[Note: On April 1, 2020, the Appalachian Trail Conservancy and Trail Maintaining Clubs formally requested the official closure of the 2,193-mile Appalachian Trail due to the growing risk of spreading COVID-19. This includes closure by the National Park Service of all overnight shelters and privies on land administered by the Appalachian National Scenic Trail Park Office, including those in Maine (22 shelters, 29 privies). The most recent update for day and overnight hikers was posted by ATC on May 20, 2020, and can be read here.]
Sometimes hikes are listed as “Strenuous” simply because of their length or isolation. Often, it is because of rapid elevation gain, water crossings or the chance of inclement weather at altitude. Mount Abraham (4,049 ft) in Mt. Abram Twp., one of Maine’s fourteen 4,000 footers, combines all these factors, but still remains an attainable challenge of a day hike, approximately 8.2 miles round-trip out from trailhead to summit and back. This was about four hours total time on the recent July Saturday I hiked it (I moved quickly because of weather – allow up to six hours or so, based upon your own hiking level), and I used the Maine Mountain Guide and Maine Trailfinder to research the hike.
The mountain itself is in the Mt. Abraham Public Reserved Lands Unit, and contains the second-largest (to Katahdin) alpine zone in Maine. As of July 2019, the roads were passable all the way to the trailhead, which is at the T-intersection at approximately latitude 44.96817, longitude -70.26049.
From Kingfield, head north from “downtown,” and take a left on West Kingfield Road from Route 27. Continue straight about six miles (road turns to dirt, and becomes Rapid Stream Road enroute), and take a left at the fork. After crossing two bridges, take the right fork for about a mile. At the T-intersection, the trail will be slightly to your right (trailhead sign is set slightly back in the woods), and parking will be by a sign to your left.
The path, marked with blue blazes, showed signs of recent trail work (thanks, trail crew), and had been re-routed out of lower-lying areas. Recent moose tracks and droppings were frequent, but I did not see the elusive animal on this day.
The Fire Warden’s Trail is pleasantly rugged, a steady, grinding uphill climb across a number of mountain streams, requiring a quick dance across wet, mossy rocks in some spots. The deciduous forest was thick and humid, an almost jungle-like green tunnel, dense with mosquitoes. The forest thinned out gradually with elevation, and evergreens substituted in for leafy greenery during the ascent, with a campsite and privy available at about 2.6 miles.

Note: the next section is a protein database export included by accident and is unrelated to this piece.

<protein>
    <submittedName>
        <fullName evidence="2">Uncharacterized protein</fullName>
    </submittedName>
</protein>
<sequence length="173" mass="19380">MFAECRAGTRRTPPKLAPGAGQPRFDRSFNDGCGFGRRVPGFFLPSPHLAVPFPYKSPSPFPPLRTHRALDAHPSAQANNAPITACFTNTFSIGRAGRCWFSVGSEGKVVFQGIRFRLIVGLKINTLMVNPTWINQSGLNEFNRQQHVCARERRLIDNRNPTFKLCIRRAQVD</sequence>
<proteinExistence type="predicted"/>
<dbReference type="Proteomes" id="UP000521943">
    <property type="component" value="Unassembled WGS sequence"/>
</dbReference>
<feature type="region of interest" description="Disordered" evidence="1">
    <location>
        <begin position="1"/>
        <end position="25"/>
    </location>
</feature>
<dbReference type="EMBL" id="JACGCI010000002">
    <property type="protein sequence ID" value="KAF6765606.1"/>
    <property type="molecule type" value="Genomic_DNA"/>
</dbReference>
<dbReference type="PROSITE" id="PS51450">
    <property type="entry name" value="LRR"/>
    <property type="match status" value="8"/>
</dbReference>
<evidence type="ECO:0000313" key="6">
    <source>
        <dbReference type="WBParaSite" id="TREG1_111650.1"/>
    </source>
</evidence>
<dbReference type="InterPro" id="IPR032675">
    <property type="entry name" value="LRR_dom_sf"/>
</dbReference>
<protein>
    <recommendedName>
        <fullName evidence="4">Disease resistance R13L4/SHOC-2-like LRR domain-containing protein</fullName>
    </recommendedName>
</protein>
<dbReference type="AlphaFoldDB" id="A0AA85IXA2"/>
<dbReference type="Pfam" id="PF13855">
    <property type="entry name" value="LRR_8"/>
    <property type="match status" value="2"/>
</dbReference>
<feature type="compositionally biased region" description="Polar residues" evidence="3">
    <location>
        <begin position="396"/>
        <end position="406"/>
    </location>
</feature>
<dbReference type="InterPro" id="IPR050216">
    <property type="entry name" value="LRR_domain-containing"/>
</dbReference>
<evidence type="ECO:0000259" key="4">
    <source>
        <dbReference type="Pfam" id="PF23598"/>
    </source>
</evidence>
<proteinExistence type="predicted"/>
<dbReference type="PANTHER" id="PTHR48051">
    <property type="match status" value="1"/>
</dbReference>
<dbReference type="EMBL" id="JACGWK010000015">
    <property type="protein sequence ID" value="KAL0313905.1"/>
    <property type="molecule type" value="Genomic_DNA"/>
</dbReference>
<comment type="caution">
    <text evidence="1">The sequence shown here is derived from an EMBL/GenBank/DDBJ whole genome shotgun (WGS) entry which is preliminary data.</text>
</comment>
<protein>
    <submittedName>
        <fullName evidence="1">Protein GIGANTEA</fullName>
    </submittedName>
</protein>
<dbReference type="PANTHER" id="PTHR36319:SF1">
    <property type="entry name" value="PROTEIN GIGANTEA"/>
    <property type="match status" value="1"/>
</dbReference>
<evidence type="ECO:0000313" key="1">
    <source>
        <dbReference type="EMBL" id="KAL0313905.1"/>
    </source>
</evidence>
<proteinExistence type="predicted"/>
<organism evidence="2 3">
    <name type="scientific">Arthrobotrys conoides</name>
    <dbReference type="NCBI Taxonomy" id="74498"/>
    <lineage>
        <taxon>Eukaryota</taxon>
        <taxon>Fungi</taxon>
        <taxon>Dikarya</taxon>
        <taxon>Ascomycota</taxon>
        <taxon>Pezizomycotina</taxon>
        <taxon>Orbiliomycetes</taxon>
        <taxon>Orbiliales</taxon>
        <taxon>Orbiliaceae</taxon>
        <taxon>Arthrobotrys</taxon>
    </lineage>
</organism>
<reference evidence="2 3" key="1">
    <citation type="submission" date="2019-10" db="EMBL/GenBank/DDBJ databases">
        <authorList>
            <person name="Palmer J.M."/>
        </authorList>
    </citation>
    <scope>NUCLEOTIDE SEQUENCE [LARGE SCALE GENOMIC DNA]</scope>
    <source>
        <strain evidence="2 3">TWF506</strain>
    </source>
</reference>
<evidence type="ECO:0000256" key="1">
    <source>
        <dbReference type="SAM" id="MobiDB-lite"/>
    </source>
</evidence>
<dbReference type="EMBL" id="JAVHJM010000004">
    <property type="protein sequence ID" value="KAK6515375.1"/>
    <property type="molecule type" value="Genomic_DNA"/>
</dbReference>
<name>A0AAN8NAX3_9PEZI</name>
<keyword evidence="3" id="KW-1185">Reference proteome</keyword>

The breezes and open air of the alpine zone were a brief reprieve from the muggy forest before the steep, rocky climb to the top. On the summer day I hiked past the cairns lining the ascent, I was racing afternoon thunderstorms, and could see dark clouds rapidly moving, so did not waste time in the mostly unprotected half-mile between the treeline and the summit.
I did, however, enjoy the smaller evergreens crowding the narrow trail, the flowering alpine plants across the ridge, and the views of the surrounding mountains and the Carrabassett Valley. The fire tower and shelter at the summit were knocked over and caved in, and a line of cairns marked the connector trail to the Appalachian Trail.
After a quick snack and an obligatory change of socks at the windswept summit, I headed downhill, for a much easier descent back to the trailhead. The trail was lightly traveled- I saw nobody else on the way up, and only six to eight hikers headed up while I was on my way down (pleasantly light for a sunny Saturday in July).
Where to eat in Kingfield? In addition to beating the storms, my early-morning start allowed me to lunch at the incomparable Rolling Fatties. I opted for the delicious Falafel Fatty Bowl, packed with fresh greens and crispy falafel, enjoying it with a Maine Beer Company Woods and Waters IPA at an outdoor table in the sunlight.
Mount Abraham is a pleasantly demanding hike, close to the attractions of the Carrabassett Valley, and paying off with commanding views from Maine’s tenth-highest Mountain.
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